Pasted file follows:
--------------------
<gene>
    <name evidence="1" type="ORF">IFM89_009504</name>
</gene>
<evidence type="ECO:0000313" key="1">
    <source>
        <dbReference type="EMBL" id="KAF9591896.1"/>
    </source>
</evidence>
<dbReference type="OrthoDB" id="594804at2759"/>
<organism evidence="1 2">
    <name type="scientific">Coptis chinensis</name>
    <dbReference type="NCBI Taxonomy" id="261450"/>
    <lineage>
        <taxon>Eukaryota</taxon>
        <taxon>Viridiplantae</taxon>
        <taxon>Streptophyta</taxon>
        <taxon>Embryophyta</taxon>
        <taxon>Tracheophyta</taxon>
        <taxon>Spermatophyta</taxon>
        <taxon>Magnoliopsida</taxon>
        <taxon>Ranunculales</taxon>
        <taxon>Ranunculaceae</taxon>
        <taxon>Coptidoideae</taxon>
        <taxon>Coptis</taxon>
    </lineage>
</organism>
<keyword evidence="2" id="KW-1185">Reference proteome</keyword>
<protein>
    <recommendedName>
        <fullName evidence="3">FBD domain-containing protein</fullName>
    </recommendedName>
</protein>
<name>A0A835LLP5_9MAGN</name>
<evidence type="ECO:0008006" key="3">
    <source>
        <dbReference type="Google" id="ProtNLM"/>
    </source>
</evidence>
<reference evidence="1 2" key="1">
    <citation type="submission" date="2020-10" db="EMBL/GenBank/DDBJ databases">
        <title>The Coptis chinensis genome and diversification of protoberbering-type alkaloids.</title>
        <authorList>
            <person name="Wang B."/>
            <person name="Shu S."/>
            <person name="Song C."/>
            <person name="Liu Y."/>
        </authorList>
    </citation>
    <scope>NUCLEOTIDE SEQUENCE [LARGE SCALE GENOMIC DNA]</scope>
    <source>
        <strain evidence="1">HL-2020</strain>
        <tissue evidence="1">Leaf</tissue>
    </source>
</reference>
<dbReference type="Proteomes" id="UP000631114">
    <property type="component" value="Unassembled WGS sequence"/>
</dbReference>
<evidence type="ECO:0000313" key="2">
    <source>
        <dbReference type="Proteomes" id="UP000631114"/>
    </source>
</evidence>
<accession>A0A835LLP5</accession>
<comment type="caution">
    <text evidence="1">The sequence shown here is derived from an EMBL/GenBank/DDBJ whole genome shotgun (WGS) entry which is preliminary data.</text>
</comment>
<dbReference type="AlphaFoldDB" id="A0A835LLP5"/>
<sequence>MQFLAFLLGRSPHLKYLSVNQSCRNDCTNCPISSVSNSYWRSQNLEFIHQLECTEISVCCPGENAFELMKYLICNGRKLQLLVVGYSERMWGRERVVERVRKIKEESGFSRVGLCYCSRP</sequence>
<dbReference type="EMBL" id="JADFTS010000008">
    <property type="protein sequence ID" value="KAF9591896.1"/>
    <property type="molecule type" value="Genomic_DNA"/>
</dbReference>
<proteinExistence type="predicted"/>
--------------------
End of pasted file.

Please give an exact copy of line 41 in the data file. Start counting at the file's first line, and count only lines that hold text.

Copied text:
        <title>The Coptis chinensis genome and diversification of protoberbering-type alkaloids.</title>